Frankly, you have a tenant that may save your tail from a poor investment, is that valuable to you?

Do you think that when this buyer will need to refinance his lender will want to see reserves and savings, or that it's just fine for him to be cleaned out, having to start saving all over again while making payments on your Sub-To deal?

You aren't a homeowner occupant, you're a RE dealer, operator, investor, so laws are different as to exceptions to Dodd-Frank, while you may have an exemption from that Act, you are still subject to predatory lending issues. To ensure you don't devise some deal that is skewed, trying to grab all that can be had, you need to see a RMLO to originate the loan side.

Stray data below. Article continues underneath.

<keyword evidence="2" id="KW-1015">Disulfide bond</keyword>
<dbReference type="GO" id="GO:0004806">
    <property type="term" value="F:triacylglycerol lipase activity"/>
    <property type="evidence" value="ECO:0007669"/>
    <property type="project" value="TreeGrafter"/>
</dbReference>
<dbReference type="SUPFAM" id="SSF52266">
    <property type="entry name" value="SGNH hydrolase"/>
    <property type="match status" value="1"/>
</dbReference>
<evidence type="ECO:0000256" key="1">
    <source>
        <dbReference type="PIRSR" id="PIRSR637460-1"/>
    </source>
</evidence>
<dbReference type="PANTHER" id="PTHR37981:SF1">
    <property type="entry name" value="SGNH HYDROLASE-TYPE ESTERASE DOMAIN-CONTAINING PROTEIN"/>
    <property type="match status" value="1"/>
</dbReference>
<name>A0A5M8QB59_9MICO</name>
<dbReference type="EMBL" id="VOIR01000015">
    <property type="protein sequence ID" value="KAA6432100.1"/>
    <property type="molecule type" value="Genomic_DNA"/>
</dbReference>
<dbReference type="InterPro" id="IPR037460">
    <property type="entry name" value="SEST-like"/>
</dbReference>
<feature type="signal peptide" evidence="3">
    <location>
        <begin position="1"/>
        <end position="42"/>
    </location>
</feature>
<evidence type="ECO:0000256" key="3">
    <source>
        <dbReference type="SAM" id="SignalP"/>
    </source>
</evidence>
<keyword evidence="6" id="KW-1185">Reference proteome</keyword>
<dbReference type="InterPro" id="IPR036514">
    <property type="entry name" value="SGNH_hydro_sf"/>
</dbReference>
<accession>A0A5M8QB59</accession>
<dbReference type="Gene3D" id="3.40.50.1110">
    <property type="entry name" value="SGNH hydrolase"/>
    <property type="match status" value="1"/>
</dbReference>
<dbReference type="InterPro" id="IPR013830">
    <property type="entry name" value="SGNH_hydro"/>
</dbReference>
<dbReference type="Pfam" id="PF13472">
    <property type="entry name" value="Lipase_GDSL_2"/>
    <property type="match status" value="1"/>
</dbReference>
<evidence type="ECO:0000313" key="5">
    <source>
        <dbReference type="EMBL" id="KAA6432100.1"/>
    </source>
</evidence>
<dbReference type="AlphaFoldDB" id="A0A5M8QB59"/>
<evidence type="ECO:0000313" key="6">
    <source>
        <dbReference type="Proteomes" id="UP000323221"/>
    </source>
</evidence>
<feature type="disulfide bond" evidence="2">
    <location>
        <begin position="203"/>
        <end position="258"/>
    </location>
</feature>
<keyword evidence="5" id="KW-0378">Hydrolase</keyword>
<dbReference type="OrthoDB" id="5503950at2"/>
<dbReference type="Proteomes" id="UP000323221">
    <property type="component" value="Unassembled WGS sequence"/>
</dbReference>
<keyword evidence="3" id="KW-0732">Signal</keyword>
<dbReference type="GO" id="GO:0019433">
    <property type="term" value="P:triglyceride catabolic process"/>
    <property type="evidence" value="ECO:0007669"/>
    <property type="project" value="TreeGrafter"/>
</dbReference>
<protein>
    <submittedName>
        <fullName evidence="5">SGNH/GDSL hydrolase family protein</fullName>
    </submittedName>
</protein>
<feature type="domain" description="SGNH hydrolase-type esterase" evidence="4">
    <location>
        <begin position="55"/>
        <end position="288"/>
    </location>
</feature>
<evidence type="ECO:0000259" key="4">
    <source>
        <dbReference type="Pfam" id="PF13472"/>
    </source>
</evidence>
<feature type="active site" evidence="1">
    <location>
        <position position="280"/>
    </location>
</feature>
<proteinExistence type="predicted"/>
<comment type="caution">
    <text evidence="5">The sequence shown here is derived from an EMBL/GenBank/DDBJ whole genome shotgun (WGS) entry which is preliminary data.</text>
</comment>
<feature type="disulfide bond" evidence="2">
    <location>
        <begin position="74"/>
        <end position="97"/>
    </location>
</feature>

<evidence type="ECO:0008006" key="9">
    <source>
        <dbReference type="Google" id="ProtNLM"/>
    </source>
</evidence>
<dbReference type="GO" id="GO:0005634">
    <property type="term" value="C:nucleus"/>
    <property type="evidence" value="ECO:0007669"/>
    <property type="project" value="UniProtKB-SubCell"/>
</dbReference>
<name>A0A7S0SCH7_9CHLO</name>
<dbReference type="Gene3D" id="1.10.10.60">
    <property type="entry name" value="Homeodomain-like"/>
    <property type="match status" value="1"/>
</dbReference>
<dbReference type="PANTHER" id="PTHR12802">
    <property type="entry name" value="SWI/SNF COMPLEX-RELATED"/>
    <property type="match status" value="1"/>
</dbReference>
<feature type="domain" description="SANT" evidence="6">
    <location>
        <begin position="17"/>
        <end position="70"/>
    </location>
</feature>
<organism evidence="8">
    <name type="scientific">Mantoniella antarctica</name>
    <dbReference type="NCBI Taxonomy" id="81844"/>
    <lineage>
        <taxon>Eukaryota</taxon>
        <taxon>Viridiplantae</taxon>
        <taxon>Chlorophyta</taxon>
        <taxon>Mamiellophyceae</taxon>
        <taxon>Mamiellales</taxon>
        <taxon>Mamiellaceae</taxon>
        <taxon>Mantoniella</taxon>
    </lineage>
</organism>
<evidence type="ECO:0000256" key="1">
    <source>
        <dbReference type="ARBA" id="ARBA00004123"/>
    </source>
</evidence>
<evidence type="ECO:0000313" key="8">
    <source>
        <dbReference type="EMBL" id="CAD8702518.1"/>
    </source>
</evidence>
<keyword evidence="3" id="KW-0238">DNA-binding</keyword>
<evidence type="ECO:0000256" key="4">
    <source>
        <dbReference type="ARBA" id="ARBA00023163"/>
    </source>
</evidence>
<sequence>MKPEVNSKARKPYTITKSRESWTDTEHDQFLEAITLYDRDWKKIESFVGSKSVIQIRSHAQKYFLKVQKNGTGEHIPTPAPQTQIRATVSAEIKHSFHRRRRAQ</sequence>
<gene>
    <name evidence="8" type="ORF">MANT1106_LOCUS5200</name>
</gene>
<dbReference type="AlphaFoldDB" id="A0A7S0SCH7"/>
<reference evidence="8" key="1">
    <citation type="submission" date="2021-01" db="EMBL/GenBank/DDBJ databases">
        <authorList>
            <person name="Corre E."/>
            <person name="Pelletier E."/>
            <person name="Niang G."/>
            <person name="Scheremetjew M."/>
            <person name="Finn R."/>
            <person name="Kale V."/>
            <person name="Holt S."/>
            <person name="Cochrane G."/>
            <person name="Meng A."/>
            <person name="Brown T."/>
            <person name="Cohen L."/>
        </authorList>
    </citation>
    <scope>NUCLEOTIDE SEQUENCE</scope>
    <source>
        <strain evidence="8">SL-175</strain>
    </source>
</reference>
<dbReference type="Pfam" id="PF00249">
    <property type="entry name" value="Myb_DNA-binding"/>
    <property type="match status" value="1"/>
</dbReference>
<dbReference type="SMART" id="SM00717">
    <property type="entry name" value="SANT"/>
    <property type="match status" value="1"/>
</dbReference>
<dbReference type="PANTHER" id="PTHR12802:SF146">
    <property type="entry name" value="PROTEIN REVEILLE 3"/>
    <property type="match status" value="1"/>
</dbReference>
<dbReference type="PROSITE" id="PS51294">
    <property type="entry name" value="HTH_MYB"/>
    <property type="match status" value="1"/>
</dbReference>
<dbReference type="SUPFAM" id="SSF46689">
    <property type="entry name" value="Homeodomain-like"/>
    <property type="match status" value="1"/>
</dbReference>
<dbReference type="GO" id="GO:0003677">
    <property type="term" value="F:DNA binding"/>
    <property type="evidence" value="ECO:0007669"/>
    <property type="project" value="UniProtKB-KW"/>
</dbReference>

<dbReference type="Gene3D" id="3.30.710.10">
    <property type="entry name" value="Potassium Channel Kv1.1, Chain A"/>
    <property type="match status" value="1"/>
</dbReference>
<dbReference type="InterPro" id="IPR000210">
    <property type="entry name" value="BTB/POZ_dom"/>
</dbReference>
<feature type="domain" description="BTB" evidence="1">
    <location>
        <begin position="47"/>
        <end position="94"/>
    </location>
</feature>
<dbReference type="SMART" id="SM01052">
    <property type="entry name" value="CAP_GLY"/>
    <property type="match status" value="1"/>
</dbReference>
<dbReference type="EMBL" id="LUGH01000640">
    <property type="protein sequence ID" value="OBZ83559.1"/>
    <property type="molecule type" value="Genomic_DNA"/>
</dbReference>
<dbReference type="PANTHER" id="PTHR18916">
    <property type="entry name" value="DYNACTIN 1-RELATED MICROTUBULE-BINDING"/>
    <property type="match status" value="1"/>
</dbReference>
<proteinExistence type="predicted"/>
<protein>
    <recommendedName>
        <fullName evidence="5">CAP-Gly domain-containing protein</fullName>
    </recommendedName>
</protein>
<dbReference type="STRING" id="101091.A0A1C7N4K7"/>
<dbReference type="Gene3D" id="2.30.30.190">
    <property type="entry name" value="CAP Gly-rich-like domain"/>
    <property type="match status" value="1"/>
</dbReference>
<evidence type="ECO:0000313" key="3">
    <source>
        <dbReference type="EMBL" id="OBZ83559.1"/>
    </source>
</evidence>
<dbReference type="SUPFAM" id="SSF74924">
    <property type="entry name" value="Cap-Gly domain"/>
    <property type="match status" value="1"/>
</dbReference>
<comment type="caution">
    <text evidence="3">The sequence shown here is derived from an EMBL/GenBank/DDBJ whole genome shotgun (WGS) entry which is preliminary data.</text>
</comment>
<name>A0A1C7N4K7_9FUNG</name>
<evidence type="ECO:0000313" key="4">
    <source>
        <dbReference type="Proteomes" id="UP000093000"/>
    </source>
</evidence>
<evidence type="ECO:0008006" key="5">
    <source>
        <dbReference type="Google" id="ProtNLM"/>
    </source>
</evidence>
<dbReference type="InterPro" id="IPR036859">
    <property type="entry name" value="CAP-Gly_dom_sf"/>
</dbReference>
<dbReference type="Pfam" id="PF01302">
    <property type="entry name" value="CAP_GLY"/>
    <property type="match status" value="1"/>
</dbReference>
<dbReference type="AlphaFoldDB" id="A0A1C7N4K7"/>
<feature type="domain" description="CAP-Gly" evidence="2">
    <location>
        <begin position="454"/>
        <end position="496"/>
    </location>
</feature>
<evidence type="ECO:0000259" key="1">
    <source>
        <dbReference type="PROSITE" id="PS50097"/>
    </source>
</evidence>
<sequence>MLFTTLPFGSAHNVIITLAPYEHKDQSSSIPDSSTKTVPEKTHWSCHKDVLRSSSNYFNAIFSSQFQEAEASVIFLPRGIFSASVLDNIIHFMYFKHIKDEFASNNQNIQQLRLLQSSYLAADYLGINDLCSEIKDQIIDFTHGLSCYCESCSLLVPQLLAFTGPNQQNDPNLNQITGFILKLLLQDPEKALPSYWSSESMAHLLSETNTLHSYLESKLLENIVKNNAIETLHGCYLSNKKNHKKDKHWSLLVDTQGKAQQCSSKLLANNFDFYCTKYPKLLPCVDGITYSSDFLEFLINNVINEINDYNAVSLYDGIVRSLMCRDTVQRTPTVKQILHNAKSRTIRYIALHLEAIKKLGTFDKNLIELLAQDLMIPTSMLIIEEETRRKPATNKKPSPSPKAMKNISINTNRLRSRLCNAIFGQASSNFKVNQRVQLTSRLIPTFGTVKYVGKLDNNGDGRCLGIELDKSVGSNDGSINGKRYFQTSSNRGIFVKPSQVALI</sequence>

Never met an investor type property owner that thought their property was worth less than its market value, they all think it's at or above market value, after all, they own it. (LOL)

Saying you have tons of equity might be the case, I'd suspect that is overstated, but an appraisal will show that. If you are under Dodd-Frank, that RMLO may have it appraised when required.

If you are not under the DF Act, I'd suggest you get a BPO, (Broker's Price Opinion) to CYA yourself, you may be able to sell for a tad more as any conventional sale can have the difference between an agreed sale price and appraisal to be paid in cash and this buyer probably has that, but, sending that buyer off broke after settlement has significant issues. Getting a buyer to agree to a grossly overstated price also has significant issues, it needs to appraise out for future financing with the equity established, or near that amount, as earned from the transaction.

So, a fair price, a fair down payment, terms that are conventional for the type of credit extended, interest isn't pulled out of the air, it reflects risk assumed, but such deals do run around the 7 to 10% realm, you do need to ensure that seller financed usury laws are followed, if any.